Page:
"The only reason it bothers me is that it seems like it's the accepted way of calling people the n-word nowadays,"Sherman said. "Because they know. What’s the definition of a thug, really? Can a guy on the football field, just talking to people — maybe I'm talking loudly, or doing something I'm not supposed to be. But there was a hockey game where they didn't even play hockey, they just threw the puck aside and started fighting. I saw that and I thought, 'Oh man, I’m a thug?' So I'm really disappointed in being called a thug."
The Abolitionist Echoes of Ferguson: White Privilege as Moral Duty
Thursday, 21 August 2014 by Truthout
By Michelle Corbin, Truthout | Op-Ed
What are the responsibilities of those enjoying white privilege in a white supremacist society? The abolitionists offer inspiration in the fight against racism and structural injustice.
to #Ferguson Focus on
Fear, Injustice and White Privilege
BY NICOLA MENZIE , CHRISTIAN POST REPORTER"Well, I think the role of the faith community is primarily to see the injustice and connect this injustice to the gospel, and realize that every word that Jesus spoke and even the actions that he did when he walked this earth were not just to get us to heaven, but to give us a preview of the reality that should be," said Crump. "The reality that should be is never one where a teenager can be gunned down in the street despite what he did. We're a nation of laws, and those laws are meant to protect us."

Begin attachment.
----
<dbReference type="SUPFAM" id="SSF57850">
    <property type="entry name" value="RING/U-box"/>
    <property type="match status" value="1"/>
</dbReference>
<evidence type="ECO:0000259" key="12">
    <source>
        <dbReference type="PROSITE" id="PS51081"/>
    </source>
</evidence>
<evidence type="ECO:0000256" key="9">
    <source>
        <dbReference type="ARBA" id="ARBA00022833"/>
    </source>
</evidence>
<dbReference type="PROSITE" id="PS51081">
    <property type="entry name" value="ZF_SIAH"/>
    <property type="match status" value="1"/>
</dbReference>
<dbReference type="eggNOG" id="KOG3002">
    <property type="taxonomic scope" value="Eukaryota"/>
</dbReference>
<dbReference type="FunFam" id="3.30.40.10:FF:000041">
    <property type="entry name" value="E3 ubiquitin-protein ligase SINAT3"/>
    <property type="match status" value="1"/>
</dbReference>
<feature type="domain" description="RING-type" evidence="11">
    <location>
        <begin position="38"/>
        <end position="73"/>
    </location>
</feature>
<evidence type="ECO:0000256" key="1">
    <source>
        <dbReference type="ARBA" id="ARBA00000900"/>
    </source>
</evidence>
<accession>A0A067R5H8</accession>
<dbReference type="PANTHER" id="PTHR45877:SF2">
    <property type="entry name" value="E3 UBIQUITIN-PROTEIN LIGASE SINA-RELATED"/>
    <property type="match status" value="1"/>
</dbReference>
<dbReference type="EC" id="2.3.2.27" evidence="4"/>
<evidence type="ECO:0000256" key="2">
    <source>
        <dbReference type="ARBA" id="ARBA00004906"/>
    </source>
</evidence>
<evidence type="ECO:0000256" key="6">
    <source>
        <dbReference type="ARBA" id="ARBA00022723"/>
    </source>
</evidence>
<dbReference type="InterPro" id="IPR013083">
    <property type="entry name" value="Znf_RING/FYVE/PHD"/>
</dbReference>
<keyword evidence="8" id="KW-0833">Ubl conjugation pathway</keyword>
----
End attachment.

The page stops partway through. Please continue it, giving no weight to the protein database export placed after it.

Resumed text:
Unpacking the Invisible Knapsack
by Peggy McIntosh
EXPLAINING WHITE PRIVILEGE
TO A BROKE WHITE PERSON
...Years ago, some feminist on the internet told me I was "Privileged."
"THE FUCK!?!?" I said.
I came from the kind of Poor that people don't want to believe still exists in this country...
by Gina Crosley-Corcoran
Veterans and White Supremacy
By KATHLEEN BELEW
NY Times APRIL 15, 2014
WHEN Frazier Glenn Miller shot and killed three people in Overland Park, Kan., on Sunday, he did so as a soldier of the white power movement: a groundswell that united Klansmen, neo-Nazis and other fringe elements after the Vietnam War, crested with the bombing of the Oklahoma City federal building in 1995, and remains a diminished but potent threat today.